Some other little touches the game offers is that Hue can knock over smaller items in the environment that are there for decorative purposes only, and he can knock hanging skeletons that will then spout puns at you; the game could have done with more moments like this to make some of the areas feel a little less barren. Hue is also a 3+ rated game and is, for the most part, child-friendly, though when Hue dies, he does tend to go limp, his body contorting with a cracking sound as his bones break upon impact. The music in Hue is also minimal, a gentle piano medley playing as you go, adding a sense of mystic awe to the tone of the game.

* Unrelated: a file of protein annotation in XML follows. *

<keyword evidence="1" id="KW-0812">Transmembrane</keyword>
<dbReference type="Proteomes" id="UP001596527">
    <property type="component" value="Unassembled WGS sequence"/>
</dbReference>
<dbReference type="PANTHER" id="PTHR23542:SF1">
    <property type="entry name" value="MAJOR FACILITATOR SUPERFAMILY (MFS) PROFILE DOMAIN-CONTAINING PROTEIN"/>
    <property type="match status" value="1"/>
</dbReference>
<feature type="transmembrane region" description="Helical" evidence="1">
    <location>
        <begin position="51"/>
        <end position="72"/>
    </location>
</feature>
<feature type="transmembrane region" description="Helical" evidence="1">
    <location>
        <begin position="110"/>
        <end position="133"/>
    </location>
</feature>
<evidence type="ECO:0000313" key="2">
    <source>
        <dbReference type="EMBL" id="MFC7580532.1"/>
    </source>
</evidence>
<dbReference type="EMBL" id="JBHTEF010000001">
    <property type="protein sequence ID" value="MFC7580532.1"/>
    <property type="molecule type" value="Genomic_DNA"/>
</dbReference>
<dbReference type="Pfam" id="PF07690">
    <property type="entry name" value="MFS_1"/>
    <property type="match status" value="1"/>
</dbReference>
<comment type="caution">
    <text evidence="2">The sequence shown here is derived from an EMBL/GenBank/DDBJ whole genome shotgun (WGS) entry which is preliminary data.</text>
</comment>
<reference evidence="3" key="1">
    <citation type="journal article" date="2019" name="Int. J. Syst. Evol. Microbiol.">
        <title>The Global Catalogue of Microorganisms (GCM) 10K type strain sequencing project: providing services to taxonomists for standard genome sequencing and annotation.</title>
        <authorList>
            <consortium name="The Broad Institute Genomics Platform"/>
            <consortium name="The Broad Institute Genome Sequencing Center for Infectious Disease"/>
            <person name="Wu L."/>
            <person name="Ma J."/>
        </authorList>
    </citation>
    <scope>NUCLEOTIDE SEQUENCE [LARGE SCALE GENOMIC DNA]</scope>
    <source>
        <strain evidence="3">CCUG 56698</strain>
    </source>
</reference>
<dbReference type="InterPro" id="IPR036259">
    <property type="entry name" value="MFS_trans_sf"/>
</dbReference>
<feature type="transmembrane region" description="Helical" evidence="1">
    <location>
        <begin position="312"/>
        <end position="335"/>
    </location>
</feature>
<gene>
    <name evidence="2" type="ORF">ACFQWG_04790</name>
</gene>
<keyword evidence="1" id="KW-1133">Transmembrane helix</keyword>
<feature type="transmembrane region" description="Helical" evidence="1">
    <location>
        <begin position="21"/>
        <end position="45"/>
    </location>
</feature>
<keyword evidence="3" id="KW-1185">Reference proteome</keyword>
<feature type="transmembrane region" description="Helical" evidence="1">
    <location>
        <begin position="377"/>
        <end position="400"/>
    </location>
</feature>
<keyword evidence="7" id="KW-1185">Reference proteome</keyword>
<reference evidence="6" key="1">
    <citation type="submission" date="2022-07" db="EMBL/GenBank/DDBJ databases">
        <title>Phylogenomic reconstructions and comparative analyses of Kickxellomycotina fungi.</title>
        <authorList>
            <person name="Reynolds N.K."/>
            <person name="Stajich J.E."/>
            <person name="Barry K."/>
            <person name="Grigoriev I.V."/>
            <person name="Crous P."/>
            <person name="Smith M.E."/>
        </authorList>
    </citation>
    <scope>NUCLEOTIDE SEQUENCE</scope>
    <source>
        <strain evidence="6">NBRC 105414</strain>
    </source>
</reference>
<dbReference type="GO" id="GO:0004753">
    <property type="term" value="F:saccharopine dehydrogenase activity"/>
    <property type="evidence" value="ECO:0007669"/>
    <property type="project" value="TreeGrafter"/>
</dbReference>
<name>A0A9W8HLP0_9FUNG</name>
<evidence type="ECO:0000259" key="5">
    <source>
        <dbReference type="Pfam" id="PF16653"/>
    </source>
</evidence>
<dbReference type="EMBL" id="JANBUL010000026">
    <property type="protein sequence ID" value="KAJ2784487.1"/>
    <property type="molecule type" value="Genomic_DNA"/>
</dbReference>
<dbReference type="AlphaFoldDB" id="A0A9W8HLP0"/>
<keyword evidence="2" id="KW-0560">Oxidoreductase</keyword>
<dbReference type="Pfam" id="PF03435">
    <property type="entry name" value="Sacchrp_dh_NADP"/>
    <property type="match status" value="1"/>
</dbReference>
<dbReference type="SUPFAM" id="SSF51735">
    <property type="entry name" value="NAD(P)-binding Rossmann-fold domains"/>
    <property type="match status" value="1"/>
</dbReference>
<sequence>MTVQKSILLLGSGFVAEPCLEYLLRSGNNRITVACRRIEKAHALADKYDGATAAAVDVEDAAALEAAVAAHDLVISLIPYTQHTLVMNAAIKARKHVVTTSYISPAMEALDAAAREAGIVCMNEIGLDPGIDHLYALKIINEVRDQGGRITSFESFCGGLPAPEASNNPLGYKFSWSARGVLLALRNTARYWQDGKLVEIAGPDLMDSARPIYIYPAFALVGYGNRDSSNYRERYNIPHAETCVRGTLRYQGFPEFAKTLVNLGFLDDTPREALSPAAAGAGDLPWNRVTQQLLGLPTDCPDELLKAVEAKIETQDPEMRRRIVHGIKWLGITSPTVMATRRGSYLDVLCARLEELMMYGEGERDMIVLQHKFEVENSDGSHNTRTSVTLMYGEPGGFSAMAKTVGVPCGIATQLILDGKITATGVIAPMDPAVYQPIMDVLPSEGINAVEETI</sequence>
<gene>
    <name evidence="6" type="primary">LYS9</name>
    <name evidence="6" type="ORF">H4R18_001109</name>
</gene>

Overall, despite some of the issues, I found Hue to be an enjoyable game, one that continued to garner my interest and kept me coming back for more with it’s intriguing concept and minimalistic, charming style. It offered a lot of challenge but it never got so frustrating that it made me give up altogether, the game easing you in with the first few puzzles being simple, allowing you time to adjust to the controls. With eight colours to find, the game has a pleasing array of puzzles and it never outstays its welcome, feeling very satisfying upon completion. For those who enjoy puzzle games, this is definitely recommended.